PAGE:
30. "Well," he said with an affected sigh, "you have my approval, at least.""Why?" Hyacinth asked suspiciously."It would be an excellent match," he continued. "If nothing else, think of the children."She knew she'd regret it, but still she had to ask. "What children?"He grinned. "The lovely lithping children you could have together. Garethhhh and Hyathinthhhh. Hyathinth and Gareth. And the thublime Thinclair tots."Hyacinth stared at him like he was an idiot.Which he was, she was quite certain of it.She shook her head. "How on earth Mother managed to give birth to seven perfectly normal children and one freak is beyond me.""Thith way to the nurthery." Gregory laughed as sheheaded back into the room. "With the thcrumptious littleTharah and Thamuel Thinclair. Oh, yeth, and don't forgetwee little Thuthannah!"
Author: Julia Quinn
31. "It was a damned good thing men couldn't have children. Gregory took no shame in admitting that thehuman race would have died out generations earlier."
Author: Julia Quinn
32. "You can't fix this,' she ground out.'That is not true. There is nothing anyone could hold over you that could not be overcome.''By what?' she demanded. 'Rainbows and sprites and the everlasting good wishes of your family? It won't work, Gregory. It won't. The Bridgertons may be powerful, but you cannot change the past, and you cannot bend the future to suit your whims ... You don't understand. You can't possibly. You are all so happy, so perfect.''We are not.''You are. You don't even know that you are, and you can't conceive that the rest of us are not, that we might struggle and try and be good and still not receive what we wish for."
Author: Julia Quinn
33. "What did one say when a gentleman confessed to a shortcoming? She couldn't recall ever hearing one do so before, but surely, sometime in the course of history, some gentleman had.(Lucy about Gregory, On the Way to the Wedding, Bridgertons #8, by Julia Quinn)."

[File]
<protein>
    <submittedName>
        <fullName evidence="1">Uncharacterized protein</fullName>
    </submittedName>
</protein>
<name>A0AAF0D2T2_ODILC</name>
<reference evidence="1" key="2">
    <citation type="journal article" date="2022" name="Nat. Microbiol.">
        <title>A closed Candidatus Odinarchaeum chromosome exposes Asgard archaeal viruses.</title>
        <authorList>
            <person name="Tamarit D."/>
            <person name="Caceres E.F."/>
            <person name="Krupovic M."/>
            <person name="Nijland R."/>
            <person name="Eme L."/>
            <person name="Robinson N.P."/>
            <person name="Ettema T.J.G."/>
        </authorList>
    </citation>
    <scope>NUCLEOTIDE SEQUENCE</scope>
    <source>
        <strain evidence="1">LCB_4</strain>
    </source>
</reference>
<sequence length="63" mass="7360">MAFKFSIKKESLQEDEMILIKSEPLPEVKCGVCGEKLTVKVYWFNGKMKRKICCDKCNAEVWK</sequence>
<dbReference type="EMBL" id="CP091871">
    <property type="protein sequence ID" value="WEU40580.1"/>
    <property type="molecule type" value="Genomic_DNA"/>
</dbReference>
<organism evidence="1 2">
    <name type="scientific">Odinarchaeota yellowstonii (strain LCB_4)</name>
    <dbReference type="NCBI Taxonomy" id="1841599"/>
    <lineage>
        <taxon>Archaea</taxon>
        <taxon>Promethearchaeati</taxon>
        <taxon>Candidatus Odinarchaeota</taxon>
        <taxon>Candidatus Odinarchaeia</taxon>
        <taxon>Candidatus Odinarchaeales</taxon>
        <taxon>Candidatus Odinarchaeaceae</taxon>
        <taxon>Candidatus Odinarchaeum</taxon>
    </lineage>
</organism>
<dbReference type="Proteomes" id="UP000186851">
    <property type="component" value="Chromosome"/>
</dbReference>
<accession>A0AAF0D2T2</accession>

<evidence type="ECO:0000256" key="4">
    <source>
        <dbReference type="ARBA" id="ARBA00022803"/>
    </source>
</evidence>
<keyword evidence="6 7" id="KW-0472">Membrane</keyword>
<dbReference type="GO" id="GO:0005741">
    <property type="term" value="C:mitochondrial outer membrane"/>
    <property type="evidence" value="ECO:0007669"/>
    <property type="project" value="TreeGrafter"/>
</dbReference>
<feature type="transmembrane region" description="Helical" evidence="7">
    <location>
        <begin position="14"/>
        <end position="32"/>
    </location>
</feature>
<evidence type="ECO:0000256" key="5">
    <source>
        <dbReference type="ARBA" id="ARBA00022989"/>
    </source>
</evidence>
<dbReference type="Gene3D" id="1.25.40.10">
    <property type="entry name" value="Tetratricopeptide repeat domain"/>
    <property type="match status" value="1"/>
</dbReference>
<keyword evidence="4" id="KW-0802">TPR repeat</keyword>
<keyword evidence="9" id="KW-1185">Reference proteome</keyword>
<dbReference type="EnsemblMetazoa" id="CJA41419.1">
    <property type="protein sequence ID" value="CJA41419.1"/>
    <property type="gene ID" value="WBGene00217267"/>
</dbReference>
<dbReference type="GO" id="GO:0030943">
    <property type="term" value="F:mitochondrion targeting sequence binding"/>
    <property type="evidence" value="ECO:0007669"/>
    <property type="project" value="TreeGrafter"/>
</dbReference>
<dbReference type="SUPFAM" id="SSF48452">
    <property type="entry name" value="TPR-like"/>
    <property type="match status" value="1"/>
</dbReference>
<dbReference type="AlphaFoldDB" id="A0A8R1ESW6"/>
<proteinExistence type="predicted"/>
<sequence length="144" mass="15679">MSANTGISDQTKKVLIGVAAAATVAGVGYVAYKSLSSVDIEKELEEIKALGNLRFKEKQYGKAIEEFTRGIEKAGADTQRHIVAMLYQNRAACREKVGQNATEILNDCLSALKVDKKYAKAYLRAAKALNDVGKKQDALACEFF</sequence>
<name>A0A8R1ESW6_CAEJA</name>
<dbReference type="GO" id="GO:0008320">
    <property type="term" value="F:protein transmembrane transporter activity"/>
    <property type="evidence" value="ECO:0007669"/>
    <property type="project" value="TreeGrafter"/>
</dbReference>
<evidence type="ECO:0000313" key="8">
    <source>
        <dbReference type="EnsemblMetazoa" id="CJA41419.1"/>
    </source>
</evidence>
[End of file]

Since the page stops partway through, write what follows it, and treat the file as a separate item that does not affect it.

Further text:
Author: Julia Quinn
34. "Milk?" Lady Bridgerton asked."Thank you," Gareth replied. "No sugar, if you please.""Hyacinth takes hers with three," Gregory said, reaching for a piece of shortbread."Why," Hyacinth ground out, "would he care?""Well," Gregory replied, taking a bite and chewing, "he is your special friend."
Author: Julia Quinn
35. "The youngest one," she interrupted. "The youngest son, I mean. The one who is unmarried.""I know who he is.""Very well, then. What is wrong with him?" At that she cocked her head to the side and waited expectantly.He thought for a moment. "Nothing.""You—wait." She blinked. "Nothing?"He shook his head, then shifted his weight a little; his good foot was beginning to fall asleep. "Nothing comes immediately to mind." It was true. She could do a good deal worse than Gregory Bridgerton."Really?" she asked suspiciously. "You find nothing at all objectionable about him."Marcus pretended to think about this a bit longer. Clearly he was supposed to be playing a role here, probably that of the villain. Or if not that, then the grumpy old man. "I suppose he's a bit young," he said."
Author: Julia Quinn
36. "Why would you save me?Because you, mouse, can tell Gregory a story. Stories are light. Light is precious in a world so dark. Begin at the beginning. Tell Gregory a story. Make some light.'- A Tale of Despereaux, Kate Dicamillo - P. 81"
Author: Kate DiCamillo
37. "Stories are light. Light is precious in a world so dark. Begin at the beginning. Tell Gregory a story. Make some light."
Author: Kate DiCamillo
38. "I shouldn't mind being his wife at all, if he ever asks me."It was at that moment that Mr. Gregory looked up and caught them watching him. He smiled and raised his glass of champagne to them.Eve smiled in return before turning to snatch a similar glass for each of them off the tray of a passing footman. "See? He catches me staring and he barely reacts. Most men would be halfway across the floor already."Rose took a sip from the flute her friend had given her. "Perhaps he is so confident in his intent to have you that he feels he needn't exert himself."The blonde made an indelicate sound. "He'd better reconsider exerting himself, otherwise I'm likely to find someone with less confidence."How Rose wished she had that kind of self-value."